The rest of the way to Habana Vieja was spent passing empty shops, something I’ve not had much experience with until now. There are a lot of shops about- tiendas, clothing stores, supermarkets and farmacias- but none have more than half their shelves filled. A space in a small Coles at home that would be packed with and dedicated only to Coke, for instance, would here hold twenty bottles of shampoo spaced delicately across the shelves. The sum total of goods of a whole shop here, say one the size of your local deli, would be put side-by-side in the space behind the register at home. Or indeed in Mexico or Guatemala. The resulting effect, from a participant in an advanced Capitalist society, is downright spooky. I’d never realised exactly how much I rely on that riot of colour and shape that packs shops at home to sell me things, or provide me with a “choice” I don’t need.

We deferred our homecoming with a jaunt in the Museo de Bella Arte (museum of fine art), which was a large, clean lined, four-sided building centred around a courtyard with a keyhole sculpture fountain. The galleries exhibited solely Cuban art from artists both Cuban-born and adopted, with many styles represented. The top floor was dedicated to Colonial art of the typical religous-themed and portraits-of-rich-people type. Some paintings which caught my eye here were three portraits of girls and young women by Federico Martinez, super photo realistic portraits which gave interest to what I usually find a fairly dull art of style. Martinez’s rendering of texture was flawless to the point of being off-putting.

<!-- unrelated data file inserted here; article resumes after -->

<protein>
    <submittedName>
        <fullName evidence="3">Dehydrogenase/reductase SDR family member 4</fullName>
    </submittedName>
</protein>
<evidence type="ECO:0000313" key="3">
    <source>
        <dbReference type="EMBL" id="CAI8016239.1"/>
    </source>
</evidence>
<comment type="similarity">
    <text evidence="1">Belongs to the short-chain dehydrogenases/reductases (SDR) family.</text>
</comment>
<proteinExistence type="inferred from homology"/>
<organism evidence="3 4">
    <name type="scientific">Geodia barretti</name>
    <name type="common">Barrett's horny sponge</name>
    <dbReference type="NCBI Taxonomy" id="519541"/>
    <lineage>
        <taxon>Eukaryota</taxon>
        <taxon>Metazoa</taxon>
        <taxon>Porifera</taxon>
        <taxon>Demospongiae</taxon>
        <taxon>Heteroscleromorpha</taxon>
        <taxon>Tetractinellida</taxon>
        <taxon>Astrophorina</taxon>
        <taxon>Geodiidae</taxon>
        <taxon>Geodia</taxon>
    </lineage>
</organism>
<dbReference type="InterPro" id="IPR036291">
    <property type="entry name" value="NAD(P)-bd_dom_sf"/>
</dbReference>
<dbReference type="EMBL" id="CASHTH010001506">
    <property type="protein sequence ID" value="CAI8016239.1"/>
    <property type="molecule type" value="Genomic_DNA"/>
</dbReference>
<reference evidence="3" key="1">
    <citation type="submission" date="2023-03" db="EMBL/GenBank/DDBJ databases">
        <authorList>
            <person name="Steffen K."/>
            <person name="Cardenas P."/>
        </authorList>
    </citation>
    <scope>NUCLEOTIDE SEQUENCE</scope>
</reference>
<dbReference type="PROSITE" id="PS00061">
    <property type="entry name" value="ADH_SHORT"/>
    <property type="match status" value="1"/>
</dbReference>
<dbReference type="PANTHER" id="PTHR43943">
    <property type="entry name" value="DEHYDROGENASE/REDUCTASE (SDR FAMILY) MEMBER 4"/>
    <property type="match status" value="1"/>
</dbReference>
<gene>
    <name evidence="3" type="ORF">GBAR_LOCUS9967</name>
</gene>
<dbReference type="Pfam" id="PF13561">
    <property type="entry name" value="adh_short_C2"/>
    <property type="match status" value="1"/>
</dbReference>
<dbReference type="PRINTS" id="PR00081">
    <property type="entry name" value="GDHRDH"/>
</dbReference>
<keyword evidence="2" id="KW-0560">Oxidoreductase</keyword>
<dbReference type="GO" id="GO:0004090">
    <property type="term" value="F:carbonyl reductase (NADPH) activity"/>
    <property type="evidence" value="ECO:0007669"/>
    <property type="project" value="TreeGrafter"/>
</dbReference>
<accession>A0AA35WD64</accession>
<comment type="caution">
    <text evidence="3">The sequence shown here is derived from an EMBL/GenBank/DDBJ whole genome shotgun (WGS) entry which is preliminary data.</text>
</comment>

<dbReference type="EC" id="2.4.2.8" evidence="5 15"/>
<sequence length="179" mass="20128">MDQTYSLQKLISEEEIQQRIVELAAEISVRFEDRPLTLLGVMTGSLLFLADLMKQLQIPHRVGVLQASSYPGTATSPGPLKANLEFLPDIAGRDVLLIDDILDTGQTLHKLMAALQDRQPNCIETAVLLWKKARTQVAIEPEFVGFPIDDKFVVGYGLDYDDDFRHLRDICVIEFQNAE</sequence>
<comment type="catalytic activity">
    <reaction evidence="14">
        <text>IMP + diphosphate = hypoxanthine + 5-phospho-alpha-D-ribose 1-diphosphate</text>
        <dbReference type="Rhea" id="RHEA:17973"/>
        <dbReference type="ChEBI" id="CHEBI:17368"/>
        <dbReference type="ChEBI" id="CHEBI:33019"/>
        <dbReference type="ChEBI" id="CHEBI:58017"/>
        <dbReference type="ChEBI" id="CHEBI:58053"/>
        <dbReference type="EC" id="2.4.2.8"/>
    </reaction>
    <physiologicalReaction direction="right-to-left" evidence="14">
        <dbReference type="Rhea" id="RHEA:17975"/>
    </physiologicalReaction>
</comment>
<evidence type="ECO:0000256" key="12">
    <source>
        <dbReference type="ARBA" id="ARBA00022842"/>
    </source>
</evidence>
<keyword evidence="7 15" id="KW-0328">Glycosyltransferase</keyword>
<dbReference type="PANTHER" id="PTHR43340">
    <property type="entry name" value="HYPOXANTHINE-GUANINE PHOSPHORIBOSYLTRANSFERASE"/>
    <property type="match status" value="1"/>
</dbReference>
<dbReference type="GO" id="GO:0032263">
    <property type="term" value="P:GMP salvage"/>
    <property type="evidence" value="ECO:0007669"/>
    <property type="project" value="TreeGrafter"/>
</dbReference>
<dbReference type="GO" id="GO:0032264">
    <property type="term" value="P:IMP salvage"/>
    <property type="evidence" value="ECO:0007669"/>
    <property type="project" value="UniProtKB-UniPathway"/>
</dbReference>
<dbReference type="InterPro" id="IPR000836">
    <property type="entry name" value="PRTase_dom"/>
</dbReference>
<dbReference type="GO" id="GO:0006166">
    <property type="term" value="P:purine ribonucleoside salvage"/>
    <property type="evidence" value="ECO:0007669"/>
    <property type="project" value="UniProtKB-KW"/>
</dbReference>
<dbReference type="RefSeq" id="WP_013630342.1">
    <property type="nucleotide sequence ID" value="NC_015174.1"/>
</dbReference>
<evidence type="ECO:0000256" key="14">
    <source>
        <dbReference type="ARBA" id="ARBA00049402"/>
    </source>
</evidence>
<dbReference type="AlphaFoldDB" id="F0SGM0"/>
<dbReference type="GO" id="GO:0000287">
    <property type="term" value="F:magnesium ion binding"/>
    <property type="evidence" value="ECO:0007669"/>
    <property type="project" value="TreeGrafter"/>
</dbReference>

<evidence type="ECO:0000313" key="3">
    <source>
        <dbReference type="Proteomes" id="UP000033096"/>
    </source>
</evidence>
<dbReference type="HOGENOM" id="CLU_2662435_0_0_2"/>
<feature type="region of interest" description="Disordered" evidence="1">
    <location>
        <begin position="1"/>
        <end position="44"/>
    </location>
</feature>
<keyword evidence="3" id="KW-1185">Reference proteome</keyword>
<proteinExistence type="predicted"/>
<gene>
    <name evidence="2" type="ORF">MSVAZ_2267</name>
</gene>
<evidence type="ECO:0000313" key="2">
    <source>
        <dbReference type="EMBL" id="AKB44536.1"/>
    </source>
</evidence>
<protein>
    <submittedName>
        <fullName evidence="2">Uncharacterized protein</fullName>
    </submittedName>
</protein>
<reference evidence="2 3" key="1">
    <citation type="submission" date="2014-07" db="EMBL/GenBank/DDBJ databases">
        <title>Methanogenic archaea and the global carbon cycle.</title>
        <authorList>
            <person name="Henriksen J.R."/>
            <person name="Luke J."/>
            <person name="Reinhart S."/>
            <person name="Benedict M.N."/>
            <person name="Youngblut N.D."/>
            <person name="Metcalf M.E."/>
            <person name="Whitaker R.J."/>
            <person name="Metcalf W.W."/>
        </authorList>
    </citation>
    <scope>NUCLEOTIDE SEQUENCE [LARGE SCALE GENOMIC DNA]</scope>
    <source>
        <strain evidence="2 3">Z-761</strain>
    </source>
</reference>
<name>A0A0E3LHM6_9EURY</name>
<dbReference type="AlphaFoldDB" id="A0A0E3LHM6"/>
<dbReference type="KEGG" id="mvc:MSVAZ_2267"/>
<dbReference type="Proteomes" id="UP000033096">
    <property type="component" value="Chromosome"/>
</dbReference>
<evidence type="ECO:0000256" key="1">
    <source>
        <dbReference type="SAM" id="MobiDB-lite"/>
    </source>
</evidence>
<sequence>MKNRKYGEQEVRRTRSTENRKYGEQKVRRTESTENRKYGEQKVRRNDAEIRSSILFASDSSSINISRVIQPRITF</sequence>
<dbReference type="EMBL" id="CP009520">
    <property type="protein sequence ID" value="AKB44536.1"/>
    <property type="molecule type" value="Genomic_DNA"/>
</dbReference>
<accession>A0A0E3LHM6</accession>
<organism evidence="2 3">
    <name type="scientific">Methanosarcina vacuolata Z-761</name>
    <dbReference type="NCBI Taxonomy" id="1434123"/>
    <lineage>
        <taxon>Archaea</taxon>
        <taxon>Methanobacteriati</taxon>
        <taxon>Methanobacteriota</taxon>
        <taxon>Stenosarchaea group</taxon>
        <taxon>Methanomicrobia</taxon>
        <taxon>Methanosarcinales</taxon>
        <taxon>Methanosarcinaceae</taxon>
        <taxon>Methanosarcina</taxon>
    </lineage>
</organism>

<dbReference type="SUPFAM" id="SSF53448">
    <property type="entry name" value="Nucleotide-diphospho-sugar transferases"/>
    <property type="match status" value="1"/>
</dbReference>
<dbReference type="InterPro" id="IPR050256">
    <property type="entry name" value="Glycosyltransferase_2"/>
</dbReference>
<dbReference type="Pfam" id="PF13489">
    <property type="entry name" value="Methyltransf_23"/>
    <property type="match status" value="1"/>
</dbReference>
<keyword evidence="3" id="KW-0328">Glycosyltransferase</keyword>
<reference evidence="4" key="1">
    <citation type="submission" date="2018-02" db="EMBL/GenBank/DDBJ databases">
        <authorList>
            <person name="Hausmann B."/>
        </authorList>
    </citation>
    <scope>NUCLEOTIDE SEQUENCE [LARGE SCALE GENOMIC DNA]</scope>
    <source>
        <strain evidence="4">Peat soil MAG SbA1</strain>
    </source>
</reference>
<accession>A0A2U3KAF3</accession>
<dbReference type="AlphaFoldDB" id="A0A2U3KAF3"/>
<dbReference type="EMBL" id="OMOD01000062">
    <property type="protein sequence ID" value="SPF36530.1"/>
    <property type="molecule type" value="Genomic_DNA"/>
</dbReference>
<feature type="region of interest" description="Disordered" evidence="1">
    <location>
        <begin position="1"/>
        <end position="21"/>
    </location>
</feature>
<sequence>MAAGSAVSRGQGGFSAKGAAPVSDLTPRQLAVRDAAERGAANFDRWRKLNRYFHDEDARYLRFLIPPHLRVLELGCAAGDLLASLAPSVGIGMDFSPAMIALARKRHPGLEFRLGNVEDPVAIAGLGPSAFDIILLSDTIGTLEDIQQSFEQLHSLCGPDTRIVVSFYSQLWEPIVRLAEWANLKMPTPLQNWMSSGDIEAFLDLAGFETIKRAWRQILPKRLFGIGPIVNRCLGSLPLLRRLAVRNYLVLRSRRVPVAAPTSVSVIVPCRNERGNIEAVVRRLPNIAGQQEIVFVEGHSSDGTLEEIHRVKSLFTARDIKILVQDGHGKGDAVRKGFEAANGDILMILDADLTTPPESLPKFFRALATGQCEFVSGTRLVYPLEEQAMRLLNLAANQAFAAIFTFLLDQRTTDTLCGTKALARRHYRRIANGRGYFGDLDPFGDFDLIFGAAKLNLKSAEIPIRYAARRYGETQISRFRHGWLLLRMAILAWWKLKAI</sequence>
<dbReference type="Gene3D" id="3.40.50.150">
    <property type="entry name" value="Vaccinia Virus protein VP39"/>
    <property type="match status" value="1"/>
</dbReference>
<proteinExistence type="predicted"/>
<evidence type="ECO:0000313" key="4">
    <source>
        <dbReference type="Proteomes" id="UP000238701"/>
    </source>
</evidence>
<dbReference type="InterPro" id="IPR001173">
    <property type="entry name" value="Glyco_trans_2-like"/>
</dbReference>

The second floor was more to my taste and housed some very interesting modern art. The galleries began in the late fifties with Warhol-esque portraits and collages of Marti, Fidel and Che Guevara, followed by a variety of recognisable styles such as Picasso-esque abstracted figures, and a sprinkling of lino prints, which were nice to see as the print mediums generally seem quite under-represented in big art galleries. Something I wasn’t expecting were two crowd scenes that ran very close to Nolan’s Ned Kelly series- the same flat landscapes, caricatured figures and bold colours, only with the Australiana replaced by Cubacana, donkeys and rum taking the place of tin helmets. The war themes among the early 1960s works disappeared quickly, and the most up-to-date works were installation pieces dealing with themes of displacement, such as a collection of wooden shanty-houses built on old rowboats and lifesavers.

By the time we’d finished at the gallery it was six o’clock, and we’d been walking almost solidly for eight-and-a-half hours. It was time for a bit of a rest, then a shower and change to catch some music.